How Evangelicals Make Decisions

decision making

Many Evangelicals have a decidedly convoluted, complex process they follow when making decisions. In their minds, it is essential that this process be followed lest they be accused of missing or being out of the will of God. The goal is for every decision to line up perfectly with the will of the Almighty. In Romans 12:1,2, Christians are commanded to seek after the perfect will of God:

I beseech you therefore, brethren, by the mercies of God, that ye present your bodies a living sacrifice, holy, acceptable unto God, which is your reasonable service. And be not conformed to this world: but be ye transformed by the renewing of your mind, that ye may prove what is that good, and acceptable, and perfect, will of God.

And if Evangelicals find the perfect will of God, that one true God promises to answers to their prayers. 1 John 5:14,15 says:

And this is the confidence that we have in him, that, if we ask any thing according to his will, he heareth us: And if we know that he hear us, whatsoever we ask, we know that we have the petitions that we desired of him.

When Evangelicals are faced with an important decision, here’s the process they follow:

  • What does the Bible say about the matter?
  • Pray about the matter.
  • Seek godly counsel about the matter.
  • Has God opened the door for you in this matter?
  • Do you have peace about the matter?

It is only after following this process that Evangelicals can know for sure that they are following the perfect will of God. Some Evangelicals turn to putting out fleeces or casting lots when this process still leaves them with doubt about the rightness of a prospective decision. Both are found in the Bible.

In a 2015 post titled, Putting Out a Fleece, I wrote:

And Gideon said unto God, If thou wilt save Israel by mine hand, as thou hast said, Behold, I will put a fleece of wool in the floor; and if the dew be on the fleece only, and it be dry upon all the earth beside, then shall I know that thou wilt save Israel by mine hand, as thou hast said. And it was so: for he rose up early on the morrow, and thrust the fleece together, and wringed the dew out of the fleece, a bowl full of water. And Gideon said unto God, Let not thine anger be hot against me, and I will speak but this once: let me prove, I pray thee, but this once with the fleece; let it now be dry only upon the fleece, and upon all the ground let there be dew. And God did so that night: for it was dry upon the fleece only, and there was dew on all the ground. (Judges 6:36-40)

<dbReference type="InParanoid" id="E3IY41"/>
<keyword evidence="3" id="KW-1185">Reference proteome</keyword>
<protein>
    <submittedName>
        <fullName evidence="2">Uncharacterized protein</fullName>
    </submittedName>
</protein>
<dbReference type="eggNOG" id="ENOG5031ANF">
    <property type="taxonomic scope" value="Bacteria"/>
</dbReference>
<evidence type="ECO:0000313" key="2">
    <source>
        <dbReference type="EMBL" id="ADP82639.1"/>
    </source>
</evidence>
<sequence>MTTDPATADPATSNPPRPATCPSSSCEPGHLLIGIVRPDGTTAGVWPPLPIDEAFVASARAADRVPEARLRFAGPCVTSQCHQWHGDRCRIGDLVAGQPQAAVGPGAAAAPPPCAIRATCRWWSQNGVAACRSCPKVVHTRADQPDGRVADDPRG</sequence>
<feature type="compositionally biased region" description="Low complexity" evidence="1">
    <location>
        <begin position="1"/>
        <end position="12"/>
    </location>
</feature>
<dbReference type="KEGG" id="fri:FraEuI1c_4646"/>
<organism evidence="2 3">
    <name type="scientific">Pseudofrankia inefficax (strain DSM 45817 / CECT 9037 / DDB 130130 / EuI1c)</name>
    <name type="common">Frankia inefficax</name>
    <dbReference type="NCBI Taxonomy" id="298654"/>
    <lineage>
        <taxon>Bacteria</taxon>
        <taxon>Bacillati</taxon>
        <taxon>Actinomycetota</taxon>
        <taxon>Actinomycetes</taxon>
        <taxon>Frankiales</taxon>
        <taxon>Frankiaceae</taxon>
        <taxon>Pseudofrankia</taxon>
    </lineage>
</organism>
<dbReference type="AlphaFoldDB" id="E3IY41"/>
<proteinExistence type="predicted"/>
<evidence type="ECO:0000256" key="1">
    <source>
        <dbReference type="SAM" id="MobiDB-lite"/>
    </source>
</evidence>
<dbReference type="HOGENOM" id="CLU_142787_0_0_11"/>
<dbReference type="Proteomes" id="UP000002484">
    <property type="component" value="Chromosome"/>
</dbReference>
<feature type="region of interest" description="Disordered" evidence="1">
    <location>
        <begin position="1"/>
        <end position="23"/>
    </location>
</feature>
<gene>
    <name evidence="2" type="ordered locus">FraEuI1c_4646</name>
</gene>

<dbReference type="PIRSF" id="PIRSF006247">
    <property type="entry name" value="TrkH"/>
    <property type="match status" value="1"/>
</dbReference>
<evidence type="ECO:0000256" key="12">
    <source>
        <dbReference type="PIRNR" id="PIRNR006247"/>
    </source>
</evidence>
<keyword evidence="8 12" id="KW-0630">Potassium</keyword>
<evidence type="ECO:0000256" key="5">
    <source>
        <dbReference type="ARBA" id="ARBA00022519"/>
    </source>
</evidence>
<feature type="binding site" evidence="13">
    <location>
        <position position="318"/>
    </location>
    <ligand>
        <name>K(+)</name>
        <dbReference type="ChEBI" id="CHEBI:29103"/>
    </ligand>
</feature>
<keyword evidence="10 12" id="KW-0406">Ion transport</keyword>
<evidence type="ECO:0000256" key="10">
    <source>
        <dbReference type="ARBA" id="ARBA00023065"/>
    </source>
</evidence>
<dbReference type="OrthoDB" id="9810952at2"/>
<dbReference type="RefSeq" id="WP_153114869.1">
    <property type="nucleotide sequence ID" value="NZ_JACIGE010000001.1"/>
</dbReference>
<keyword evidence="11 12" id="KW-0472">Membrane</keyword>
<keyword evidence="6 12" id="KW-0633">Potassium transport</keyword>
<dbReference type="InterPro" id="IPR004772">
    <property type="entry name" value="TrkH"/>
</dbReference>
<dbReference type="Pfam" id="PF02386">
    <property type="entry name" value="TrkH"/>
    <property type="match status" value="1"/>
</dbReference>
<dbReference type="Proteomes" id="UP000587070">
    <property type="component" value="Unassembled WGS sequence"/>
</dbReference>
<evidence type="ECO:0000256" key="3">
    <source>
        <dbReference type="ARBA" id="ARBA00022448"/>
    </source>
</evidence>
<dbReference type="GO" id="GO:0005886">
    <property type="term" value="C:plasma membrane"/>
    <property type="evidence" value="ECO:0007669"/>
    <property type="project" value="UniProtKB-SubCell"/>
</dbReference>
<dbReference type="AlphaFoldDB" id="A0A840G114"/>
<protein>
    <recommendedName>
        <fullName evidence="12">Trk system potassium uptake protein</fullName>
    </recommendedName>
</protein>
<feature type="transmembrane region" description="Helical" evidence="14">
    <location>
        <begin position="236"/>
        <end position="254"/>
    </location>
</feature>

Let me give you a bit of context. The Israelites, those oft-sinning followers of Jehovah, disobeyed Jehovah and he punished them severely for their sin:

And the children of Israel did evil in the sight of the LORD: and the LORD delivered them into the hand of Midian seven years. And the hand of Midian prevailed against Israel: and because of the Midianites the children of Israel made them the dens which are in the mountains, and caves, and strong holds. And so it was, when Israel had sown, that the Midianites came up, and the Amalekites, and the children of the east, even they came up against them; And they encamped against them, and destroyed the increase of the earth, till thou come unto Gaza, and left no sustenance for Israel, neither sheep, nor ox, nor ass. For they came up with their cattle and their tents, and they came as grasshoppers for multitude; for both they and their camels were without number: and they entered into the land to destroy it. And Israel was greatly impoverished because of the Midianites; and the children of Israel cried unto the LORD. (Judges 6:1-6)

Jehovah impoverished the Israelites because of their sin. Modern day followers of the Christian God must really be living right because they are definitely not impoverished.